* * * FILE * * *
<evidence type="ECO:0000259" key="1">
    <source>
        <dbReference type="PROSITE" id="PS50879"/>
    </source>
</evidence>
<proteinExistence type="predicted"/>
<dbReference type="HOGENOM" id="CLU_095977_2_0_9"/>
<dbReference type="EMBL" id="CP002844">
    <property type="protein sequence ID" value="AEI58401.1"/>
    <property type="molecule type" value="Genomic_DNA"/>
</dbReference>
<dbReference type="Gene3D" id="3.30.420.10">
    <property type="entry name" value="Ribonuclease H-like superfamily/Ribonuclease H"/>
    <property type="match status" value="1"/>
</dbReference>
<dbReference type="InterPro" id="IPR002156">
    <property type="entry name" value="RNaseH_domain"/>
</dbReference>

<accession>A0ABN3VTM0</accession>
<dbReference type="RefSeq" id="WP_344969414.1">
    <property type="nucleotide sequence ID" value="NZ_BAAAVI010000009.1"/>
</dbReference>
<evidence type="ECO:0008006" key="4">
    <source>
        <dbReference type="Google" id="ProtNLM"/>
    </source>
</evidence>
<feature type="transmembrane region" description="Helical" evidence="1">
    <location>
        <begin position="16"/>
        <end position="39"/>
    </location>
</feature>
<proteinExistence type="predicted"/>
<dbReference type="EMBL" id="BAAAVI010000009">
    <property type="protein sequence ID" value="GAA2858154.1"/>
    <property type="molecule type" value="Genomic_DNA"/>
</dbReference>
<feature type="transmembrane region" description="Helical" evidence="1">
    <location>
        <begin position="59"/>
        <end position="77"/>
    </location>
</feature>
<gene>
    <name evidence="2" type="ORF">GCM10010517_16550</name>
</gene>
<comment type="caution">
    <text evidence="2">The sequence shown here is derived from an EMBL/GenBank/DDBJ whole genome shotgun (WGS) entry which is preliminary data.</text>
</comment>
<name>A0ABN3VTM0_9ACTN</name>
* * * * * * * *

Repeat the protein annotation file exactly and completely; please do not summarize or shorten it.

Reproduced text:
<evidence type="ECO:0000259" key="1">
    <source>
        <dbReference type="PROSITE" id="PS50879"/>
    </source>
</evidence>
<proteinExistence type="predicted"/>
<dbReference type="HOGENOM" id="CLU_095977_2_0_9"/>
<dbReference type="EMBL" id="CP002844">
    <property type="protein sequence ID" value="AEI58401.1"/>
    <property type="molecule type" value="Genomic_DNA"/>
</dbReference>
<dbReference type="Gene3D" id="3.30.420.10">
    <property type="entry name" value="Ribonuclease H-like superfamily/Ribonuclease H"/>
    <property type="match status" value="1"/>
</dbReference>
<dbReference type="InterPro" id="IPR002156">
    <property type="entry name" value="RNaseH_domain"/>
</dbReference>

<accession>A0ABN3VTM0</accession>
<dbReference type="RefSeq" id="WP_344969414.1">
    <property type="nucleotide sequence ID" value="NZ_BAAAVI010000009.1"/>
</dbReference>
<evidence type="ECO:0008006" key="4">
    <source>
        <dbReference type="Google" id="ProtNLM"/>
    </source>
</evidence>
<feature type="transmembrane region" description="Helical" evidence="1">
    <location>
        <begin position="16"/>
        <end position="39"/>
    </location>
</feature>
<proteinExistence type="predicted"/>
<dbReference type="EMBL" id="BAAAVI010000009">
    <property type="protein sequence ID" value="GAA2858154.1"/>
    <property type="molecule type" value="Genomic_DNA"/>
</dbReference>
<feature type="transmembrane region" description="Helical" evidence="1">
    <location>
        <begin position="59"/>
        <end position="77"/>
    </location>
</feature>
<gene>
    <name evidence="2" type="ORF">GCM10010517_16550</name>
</gene>
<comment type="caution">
    <text evidence="2">The sequence shown here is derived from an EMBL/GenBank/DDBJ whole genome shotgun (WGS) entry which is preliminary data.</text>
</comment>
<name>A0ABN3VTM0_9ACTN</name>